Pace (step), in marching, s. march, and speed; as a unit, see unit of measure; in horsemanship, s. riding off.

Source: Rumpf, H. F.: Allgemeine Real-Encyclopädie der gesammten Kriegskunst (Berl. 1827)

Step (pace), the placing forward of one foot when walking. A free, spacious step, that can be performed over long distances with the least possible effort is of great military importance. The length and duration of a step depends primarily on the size and strength of the person walking, as well as on the condition of the ground and the slope of the terrain. German infantry commonly marched »Marsch!« (and parade stepped) 114 paces of 0.80 m length in 1 minute (= 91,20 m); in quick march (when advancing to effect a charge) 120 paces of 0.80 cm were executed; in running step (»Laufschritt!«, Engl. double march, double time), i.e. during the coordinated run of a formation, the length of a step was to be 0.75 to 0.90 m, depending on the terrain, and the unit of time 170–180 paces per minute; in full charge (»Marsch! Marsch!«) every man ran as fast as possible while still maintaining formation.

The Austrian army executes 115 paces of 0.75 m per minute in common march, the Italian army 120 paces of the same length; an exception is made by the Bersaglieri, whose march is more like running than walking. French infantry covers 120 paces of 0.75 m per minute, Russian infantry 118–122 paces of 0,71 to 0,89 m; Swiss infantry 116–120 paces of 0,80 m and British infantry 128 paces of 0,84 m. According to German views, increasing the length of the pace, and especially the speed of march is more harmful than useful when covering longer distances, because the small gain in time is more than outweighed by the resulting fatigue of the troops, which adversely affects post-march combat effectiveness, particularly the shooting performance.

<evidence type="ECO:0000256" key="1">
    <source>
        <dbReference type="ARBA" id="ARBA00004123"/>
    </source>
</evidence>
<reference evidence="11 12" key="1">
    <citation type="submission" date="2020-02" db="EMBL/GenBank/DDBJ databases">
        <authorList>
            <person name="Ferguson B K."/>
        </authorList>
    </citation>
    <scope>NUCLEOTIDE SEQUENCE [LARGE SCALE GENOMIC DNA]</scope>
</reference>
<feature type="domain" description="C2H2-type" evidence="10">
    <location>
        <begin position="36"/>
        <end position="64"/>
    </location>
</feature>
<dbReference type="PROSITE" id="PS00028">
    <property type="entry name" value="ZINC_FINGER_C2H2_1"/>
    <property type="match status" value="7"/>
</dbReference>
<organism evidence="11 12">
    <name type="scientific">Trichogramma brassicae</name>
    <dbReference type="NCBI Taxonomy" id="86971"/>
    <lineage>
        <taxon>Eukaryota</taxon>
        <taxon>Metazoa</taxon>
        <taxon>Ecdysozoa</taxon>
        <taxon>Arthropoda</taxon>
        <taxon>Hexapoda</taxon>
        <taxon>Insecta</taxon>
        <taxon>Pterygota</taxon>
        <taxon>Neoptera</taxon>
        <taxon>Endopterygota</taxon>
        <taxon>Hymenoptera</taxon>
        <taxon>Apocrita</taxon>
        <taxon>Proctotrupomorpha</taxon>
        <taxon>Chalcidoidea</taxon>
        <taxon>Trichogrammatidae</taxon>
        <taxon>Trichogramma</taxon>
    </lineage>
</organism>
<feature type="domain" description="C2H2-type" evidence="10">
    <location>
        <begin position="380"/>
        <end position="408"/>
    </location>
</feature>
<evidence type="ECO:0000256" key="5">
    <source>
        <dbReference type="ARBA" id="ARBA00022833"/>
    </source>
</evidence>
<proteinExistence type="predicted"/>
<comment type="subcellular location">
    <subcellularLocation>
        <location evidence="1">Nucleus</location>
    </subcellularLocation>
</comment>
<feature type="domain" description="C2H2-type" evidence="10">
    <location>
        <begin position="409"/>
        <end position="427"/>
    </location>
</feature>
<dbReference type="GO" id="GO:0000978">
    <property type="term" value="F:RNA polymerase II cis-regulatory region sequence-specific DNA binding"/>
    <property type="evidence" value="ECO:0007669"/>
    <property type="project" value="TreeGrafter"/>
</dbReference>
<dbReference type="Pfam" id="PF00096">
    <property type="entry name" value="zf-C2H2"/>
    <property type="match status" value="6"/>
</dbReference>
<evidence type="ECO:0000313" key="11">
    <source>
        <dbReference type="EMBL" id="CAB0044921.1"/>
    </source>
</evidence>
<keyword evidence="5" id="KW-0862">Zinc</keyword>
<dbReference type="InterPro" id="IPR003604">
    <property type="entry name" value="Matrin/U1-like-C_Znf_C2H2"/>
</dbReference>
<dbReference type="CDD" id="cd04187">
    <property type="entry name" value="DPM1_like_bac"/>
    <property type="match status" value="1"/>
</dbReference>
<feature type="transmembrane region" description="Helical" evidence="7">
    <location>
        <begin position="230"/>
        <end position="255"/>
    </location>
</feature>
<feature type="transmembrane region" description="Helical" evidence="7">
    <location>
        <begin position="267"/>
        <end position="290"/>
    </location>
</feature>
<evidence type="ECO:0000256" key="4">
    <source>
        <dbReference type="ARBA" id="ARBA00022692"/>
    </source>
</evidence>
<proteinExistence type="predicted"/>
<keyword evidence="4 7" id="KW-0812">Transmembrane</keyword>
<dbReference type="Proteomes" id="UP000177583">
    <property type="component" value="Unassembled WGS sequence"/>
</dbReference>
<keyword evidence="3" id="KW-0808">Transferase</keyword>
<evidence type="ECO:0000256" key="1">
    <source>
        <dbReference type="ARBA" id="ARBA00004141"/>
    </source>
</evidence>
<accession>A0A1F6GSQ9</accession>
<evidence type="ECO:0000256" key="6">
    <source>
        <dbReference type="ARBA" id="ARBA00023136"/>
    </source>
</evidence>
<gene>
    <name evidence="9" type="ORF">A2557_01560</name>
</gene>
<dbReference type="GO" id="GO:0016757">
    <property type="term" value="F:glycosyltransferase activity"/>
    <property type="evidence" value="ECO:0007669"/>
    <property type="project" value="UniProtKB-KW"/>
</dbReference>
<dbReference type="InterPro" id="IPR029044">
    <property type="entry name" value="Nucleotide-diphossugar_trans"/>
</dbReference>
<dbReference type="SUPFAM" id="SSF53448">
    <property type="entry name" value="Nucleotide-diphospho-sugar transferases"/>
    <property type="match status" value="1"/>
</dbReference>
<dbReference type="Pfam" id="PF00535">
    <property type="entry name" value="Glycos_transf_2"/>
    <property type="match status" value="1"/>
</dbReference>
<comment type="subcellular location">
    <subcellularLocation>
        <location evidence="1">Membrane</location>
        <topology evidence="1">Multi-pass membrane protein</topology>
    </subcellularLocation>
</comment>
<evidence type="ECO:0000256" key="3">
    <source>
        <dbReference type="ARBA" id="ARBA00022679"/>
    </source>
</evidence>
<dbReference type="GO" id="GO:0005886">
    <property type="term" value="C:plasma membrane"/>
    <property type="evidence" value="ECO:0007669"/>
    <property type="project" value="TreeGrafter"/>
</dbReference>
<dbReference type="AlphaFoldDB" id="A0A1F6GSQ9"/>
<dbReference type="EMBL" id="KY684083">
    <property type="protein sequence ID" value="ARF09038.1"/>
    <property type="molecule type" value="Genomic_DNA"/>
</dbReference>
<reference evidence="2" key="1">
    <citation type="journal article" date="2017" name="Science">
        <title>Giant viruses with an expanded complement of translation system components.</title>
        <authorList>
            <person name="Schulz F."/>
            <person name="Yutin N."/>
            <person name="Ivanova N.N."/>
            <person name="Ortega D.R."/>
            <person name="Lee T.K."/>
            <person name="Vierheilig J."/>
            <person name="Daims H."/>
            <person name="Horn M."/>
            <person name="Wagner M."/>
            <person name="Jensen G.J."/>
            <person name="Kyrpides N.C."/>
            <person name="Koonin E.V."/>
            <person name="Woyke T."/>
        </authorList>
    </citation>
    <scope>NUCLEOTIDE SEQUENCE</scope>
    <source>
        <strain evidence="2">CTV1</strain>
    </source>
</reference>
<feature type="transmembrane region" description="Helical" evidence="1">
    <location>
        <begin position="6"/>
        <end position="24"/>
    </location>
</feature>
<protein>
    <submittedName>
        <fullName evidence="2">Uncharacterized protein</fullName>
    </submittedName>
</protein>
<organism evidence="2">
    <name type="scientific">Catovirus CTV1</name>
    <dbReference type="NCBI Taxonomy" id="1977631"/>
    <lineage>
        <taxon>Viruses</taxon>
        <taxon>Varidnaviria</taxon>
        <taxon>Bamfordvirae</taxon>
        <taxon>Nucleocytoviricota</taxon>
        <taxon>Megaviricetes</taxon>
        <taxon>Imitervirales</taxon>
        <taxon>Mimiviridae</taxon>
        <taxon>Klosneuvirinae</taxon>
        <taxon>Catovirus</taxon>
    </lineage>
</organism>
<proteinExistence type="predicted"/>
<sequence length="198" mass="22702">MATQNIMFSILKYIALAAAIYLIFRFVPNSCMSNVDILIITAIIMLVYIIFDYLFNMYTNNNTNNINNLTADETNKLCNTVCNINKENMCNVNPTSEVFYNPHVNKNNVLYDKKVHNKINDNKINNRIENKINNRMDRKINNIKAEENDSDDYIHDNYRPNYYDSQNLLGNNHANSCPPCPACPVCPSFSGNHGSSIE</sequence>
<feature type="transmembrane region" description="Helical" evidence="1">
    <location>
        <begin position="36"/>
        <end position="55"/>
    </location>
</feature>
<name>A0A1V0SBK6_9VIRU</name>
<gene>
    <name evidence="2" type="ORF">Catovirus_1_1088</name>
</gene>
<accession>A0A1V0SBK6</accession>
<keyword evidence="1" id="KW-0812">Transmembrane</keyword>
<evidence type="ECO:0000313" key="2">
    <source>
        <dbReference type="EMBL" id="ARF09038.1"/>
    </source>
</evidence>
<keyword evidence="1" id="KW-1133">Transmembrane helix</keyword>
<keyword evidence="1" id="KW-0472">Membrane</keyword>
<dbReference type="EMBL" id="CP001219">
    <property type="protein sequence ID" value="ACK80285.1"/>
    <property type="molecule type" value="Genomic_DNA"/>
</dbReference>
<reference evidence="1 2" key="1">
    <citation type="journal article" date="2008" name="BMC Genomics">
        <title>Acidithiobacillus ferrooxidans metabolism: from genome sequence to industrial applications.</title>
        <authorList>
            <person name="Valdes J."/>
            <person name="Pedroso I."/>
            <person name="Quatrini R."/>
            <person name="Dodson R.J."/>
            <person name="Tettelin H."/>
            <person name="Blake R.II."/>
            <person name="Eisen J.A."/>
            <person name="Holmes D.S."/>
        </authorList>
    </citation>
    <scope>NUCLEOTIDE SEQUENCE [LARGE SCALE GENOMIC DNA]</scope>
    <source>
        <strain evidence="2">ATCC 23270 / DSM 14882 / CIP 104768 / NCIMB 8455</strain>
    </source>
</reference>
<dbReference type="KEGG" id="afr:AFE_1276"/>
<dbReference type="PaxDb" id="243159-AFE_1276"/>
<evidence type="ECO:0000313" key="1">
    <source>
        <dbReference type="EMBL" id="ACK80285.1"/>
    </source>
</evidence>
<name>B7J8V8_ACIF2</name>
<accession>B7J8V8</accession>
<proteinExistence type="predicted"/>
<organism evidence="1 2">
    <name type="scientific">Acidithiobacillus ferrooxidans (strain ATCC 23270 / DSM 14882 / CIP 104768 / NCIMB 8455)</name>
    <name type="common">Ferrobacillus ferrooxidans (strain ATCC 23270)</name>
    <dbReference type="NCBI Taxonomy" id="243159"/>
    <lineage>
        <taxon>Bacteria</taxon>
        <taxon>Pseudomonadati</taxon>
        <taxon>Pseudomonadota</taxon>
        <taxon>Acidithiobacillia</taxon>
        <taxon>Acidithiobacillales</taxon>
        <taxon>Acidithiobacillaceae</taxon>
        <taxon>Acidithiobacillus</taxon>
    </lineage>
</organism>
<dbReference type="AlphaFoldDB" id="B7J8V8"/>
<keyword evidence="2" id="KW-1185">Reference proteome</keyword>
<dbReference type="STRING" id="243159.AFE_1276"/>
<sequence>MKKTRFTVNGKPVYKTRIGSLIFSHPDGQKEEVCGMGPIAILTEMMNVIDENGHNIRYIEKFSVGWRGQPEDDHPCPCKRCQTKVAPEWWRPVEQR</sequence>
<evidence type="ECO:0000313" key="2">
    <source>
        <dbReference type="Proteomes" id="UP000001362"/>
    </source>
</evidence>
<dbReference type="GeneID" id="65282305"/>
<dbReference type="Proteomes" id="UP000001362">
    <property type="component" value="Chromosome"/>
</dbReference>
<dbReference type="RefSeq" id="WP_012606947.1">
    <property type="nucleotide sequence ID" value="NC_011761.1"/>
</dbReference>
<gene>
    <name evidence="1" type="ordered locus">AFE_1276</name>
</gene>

The individual pedestrian (tourist) with a pace of 0.75 to 0.80 m takes 11-15 minutes to cover 1 km, depending on the walking speed. Among 256 students the smallest pace was 67, the longest 97 cm, the most common pace being 78 cm, the mean of all observations was 80.7 cm.

Walking gait and amble.

With horses, neither the length of the step nor the number of paces per minute can be determined. The illustration compares the walking gait to the amble.

Cavalry horse walking, left.

Plans and maps scaled at 1:100,000 and below typically include a scale of paces; before using it, information about the underlying length of a pace is required. In any case a scale of meters or kilometers appear to be more appropriate.

Source: Meyers Großes Konversations-Lexikon, 6. Auflage 1905–1909

Military Glossary